when equipped with the sasquatch package, bilstein dampers with piggyback reservoirs are fitted at all four corners. at the time of this writing, jeep doesn't offer an advanced shock package that rivals this; however, we suspect the fox suspension package available on the gladiator mojave will find its way to the wrangler.
wheels and tires
how do you want it? the bronco offers three wheel sizes, three overall diameters, and five tire models from four different manufacturers. here's the breakdown.
- base: bridgestone dueler h/t 685, 255/70r-16
- big bend: bridgestone dueler a/t rh-s, 255/75r-17
- outer banks: bridgestone dueler a/t rh-s, 255/70r-18
- black diamond: general grabber a/tx, 265/70r-17
- badlands: bfgoodrich all-terrain ta ko2, 285/70r-17
- badlands (optional): goodyear wrangler territory mt, 285/70r-17
- wildtrak, first edition, sasquatch: goodyear wrangler territory mt, lt315/70r-17
jeep offers a similar range of tires from five different manufacturers, including an optional mud-terrain on the rubicon, but none match the meaty 35-inch rubber supplied in the sasquatch package.
the two-door bronco's wheelbase is a touch stretched compared to the wrangler's 96.8 inches, measuring 100.4 inches. with two additional doors, the wrangler's wheelbase measures longer: 118.4 inches compared to the bronco's 116.1. the bronco, in wildtrak and badlands guise, measures a staggering 79.3 inches wide, 5.5 inches more than the wrangler. with the sasquatch package, the bronco is also taller, and no matter how you spec it, is longer, too.
for all the rock bouncers out there, these are the dimensions that matter. when head to head with a vertical obstacle, the approach angle determines clearance before the bash plates are needed. the bronco falls short of the wrangler in this measurement. the base two-door's maximum angle is 35.5 degrees to the wrangler's 41.4 degrees. even in the most extreme trims, the two-door sasquatch's 43.2 degrees can't match the rubicon's 44.0.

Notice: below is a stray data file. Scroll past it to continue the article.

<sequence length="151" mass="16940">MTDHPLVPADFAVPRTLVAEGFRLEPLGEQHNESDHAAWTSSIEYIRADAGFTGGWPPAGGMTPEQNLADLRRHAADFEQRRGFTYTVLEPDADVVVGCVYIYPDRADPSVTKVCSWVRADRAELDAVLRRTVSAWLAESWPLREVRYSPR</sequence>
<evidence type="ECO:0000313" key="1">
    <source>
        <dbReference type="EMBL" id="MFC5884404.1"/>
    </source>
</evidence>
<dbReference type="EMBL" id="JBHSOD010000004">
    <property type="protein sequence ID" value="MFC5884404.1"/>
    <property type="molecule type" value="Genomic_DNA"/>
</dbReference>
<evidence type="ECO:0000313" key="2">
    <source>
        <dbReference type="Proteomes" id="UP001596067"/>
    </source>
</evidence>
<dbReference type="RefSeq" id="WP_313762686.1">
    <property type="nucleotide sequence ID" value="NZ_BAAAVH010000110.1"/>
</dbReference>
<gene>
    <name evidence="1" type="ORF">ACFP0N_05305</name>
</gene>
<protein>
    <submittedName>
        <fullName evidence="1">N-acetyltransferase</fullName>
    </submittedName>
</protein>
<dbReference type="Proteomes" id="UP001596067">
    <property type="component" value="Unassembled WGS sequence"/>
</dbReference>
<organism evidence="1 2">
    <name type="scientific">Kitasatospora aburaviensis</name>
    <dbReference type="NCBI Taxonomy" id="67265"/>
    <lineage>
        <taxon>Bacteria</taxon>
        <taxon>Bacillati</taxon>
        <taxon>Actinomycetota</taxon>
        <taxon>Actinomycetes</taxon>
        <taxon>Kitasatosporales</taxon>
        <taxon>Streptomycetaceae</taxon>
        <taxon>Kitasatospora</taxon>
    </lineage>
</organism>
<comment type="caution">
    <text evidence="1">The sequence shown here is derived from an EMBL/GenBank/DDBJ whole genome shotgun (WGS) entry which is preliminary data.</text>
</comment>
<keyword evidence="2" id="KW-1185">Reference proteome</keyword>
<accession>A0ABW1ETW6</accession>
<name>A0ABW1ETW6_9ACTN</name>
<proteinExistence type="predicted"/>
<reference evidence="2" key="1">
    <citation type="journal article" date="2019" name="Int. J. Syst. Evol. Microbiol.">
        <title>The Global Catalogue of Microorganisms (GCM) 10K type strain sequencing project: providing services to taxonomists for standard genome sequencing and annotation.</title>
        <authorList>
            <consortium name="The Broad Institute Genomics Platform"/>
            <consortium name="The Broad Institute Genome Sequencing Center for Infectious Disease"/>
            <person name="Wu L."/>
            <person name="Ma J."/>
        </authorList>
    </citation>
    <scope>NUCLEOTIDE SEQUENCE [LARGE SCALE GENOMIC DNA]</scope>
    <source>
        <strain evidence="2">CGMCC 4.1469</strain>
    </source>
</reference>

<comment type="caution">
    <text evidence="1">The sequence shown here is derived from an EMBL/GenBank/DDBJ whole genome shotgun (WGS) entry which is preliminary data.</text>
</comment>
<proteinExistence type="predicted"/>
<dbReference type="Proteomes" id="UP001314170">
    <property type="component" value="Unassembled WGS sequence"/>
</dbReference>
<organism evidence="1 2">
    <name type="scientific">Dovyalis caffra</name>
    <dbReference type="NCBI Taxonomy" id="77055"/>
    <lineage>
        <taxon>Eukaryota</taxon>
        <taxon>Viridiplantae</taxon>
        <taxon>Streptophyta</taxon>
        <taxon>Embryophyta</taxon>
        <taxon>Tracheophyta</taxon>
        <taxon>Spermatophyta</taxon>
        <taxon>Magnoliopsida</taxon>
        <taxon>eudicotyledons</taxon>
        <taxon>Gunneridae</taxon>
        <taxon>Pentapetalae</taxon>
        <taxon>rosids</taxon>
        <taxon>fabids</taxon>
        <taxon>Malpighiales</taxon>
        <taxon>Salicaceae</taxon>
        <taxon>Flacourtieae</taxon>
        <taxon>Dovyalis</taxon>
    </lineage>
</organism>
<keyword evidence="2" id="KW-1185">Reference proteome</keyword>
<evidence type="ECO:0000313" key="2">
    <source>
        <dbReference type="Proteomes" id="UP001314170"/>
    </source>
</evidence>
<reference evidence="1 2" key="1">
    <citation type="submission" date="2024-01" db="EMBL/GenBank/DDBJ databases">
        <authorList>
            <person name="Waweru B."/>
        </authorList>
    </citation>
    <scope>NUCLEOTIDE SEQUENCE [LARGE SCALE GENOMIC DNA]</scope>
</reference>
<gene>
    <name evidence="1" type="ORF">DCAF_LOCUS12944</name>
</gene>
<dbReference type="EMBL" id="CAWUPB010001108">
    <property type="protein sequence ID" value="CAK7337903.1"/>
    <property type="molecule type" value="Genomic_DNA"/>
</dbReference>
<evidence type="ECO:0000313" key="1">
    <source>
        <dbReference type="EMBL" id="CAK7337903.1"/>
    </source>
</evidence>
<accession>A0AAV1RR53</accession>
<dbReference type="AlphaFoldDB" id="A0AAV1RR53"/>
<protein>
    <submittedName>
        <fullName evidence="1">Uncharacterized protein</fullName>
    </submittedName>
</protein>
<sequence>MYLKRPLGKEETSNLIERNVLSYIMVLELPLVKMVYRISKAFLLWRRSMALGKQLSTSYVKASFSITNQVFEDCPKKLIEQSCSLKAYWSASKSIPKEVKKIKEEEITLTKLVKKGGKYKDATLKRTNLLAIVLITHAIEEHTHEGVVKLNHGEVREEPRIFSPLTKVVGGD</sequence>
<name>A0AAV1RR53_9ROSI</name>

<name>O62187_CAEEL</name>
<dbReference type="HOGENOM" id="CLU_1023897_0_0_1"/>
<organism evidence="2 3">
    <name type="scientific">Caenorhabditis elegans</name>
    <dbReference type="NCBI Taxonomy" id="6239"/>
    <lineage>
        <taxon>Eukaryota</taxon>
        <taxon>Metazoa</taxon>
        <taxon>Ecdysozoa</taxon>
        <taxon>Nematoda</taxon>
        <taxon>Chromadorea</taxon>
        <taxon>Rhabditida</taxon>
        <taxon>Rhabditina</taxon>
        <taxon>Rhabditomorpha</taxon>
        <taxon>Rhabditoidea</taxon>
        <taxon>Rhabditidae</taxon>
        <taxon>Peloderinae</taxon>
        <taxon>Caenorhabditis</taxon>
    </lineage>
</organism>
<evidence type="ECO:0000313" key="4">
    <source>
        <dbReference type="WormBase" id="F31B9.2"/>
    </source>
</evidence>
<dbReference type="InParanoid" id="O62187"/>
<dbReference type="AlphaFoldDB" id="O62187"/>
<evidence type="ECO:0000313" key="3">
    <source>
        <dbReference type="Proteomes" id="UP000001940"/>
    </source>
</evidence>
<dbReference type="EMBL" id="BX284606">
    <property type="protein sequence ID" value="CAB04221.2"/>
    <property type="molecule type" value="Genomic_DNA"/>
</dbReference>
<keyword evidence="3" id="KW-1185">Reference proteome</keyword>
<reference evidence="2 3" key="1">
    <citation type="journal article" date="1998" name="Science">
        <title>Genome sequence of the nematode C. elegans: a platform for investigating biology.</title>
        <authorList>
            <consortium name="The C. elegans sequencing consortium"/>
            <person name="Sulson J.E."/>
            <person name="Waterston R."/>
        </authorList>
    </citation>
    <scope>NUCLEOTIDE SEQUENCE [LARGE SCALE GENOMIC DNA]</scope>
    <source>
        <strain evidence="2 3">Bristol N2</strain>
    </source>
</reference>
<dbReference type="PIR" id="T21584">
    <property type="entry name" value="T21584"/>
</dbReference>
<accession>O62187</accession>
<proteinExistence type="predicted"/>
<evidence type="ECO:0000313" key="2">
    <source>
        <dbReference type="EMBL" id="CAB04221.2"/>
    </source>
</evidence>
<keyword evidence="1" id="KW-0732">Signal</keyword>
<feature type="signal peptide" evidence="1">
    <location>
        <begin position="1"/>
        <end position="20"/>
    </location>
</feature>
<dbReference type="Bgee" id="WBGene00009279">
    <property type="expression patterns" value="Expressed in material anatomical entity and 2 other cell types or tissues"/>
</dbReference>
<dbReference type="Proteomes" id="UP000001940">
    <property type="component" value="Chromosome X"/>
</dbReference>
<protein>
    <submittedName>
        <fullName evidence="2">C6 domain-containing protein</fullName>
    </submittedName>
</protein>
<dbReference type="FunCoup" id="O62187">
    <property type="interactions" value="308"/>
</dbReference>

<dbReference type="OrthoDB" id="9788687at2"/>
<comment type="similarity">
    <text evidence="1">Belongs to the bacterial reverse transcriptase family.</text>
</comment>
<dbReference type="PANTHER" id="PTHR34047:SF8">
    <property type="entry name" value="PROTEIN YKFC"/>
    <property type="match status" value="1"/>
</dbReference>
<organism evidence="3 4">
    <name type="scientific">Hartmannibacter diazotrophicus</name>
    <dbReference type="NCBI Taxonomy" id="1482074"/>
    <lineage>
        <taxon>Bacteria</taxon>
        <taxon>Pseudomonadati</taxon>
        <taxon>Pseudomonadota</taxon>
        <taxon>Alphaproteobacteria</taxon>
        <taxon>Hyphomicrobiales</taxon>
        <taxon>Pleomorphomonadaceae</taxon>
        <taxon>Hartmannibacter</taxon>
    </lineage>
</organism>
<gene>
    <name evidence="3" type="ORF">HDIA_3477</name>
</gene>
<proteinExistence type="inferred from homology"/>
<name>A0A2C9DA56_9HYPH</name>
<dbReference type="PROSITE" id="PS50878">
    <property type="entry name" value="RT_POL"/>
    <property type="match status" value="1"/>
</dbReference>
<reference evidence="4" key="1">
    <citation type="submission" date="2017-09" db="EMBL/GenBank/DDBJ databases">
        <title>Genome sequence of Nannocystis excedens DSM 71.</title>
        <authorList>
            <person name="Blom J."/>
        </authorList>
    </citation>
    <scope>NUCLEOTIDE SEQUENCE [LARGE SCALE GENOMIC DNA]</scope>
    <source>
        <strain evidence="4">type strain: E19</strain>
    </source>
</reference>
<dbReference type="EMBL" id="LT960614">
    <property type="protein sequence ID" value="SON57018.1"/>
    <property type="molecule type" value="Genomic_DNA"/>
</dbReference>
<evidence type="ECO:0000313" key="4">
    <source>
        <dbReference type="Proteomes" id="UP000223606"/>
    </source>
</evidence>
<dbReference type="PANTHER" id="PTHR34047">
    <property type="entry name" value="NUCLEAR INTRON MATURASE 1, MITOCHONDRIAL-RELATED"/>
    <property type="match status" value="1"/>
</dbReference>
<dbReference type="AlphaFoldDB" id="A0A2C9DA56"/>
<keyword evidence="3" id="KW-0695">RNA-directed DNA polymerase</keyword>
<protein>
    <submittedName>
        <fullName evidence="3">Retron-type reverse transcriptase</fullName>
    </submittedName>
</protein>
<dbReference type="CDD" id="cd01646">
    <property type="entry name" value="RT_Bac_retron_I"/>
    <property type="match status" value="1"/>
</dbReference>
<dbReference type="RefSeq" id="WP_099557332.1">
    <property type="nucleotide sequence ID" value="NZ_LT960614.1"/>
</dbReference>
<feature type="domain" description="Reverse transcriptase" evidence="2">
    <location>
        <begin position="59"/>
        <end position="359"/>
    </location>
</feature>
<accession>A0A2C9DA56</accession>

next up is the breakover angle, or the maximum angle a vehicle can drive over an apex without anything within the wheelbase scraping. here, it's a wash. in base form, the longer-wheelbase two-door bronco's 21.1 degrees is handily beat by the wrangler's 25.0 degrees. in the base four-doors, the wrangler's 20.3 degrees barely nudges the bronco's 20.0 degrees. all kitted out, the two-door bronco with 29.0 degrees gets the best of the wrangler, which measures 27.8 degrees. the victory carries on to the four-door models, the bronco packing 26.3 degrees to the wrangler's 22.6.
like the approach angle is the departure angle, or how much room there is before the rear bumper is left behind. in base form, the wrangler takes the prize, measuring 35.9 degrees (two-door) and 36.1 degrees (four-door) to the bronco's 29.8 and 29.7 degrees, respectively. but it's the sasquatch package that levels the playing field, measuring 37.2 degrees (two-door) and 37.0 (four-door) to the rubicon's 37.0 degrees for both door counts.
rocks, stumps, water crossings, and parking curbs are inevitable in a bronco's or wrangler's life span, so ground clearance matters. the base wrangler clearly has the two-door bronco beat, with an extra 1.3 inches of ground clearance at 9.7 inches. but again, those damn sasquatches pay off with 11.6 inches of ground clearance to the rubicon's 10.8 inches. the four-door broncos lose 0.1 inch to the two-door models, while the rubicons stay the same. when the going gets wet, the sasquatch stays drier. it's got 33.5 inches of water-fording ability, which is 3.5 inches more than the rubicon. we can only imagine how bad a wet sasquatch must stink.
both the wrangler and bronco are rated to tow up to 3500 pounds.
the two-door bronco starts at $29,995, just a few hundred more than a wrangler sport. ford asks $34,695 to get into the four-door bronco, $1405 more than the unlimited wrangler. and like the jeep, the bronco skyrockets in price with the uplevel trims and over 200 options on offer from ford.
the toledo war, by the way, resulted in ohio being awarded a parcel of land that's good for nothing. michigan, on the other hand, was awarded the upper peninsula and all the mining riches below the soil. maybe the battle has already been decided, because on paper ford looks to have struck it rich.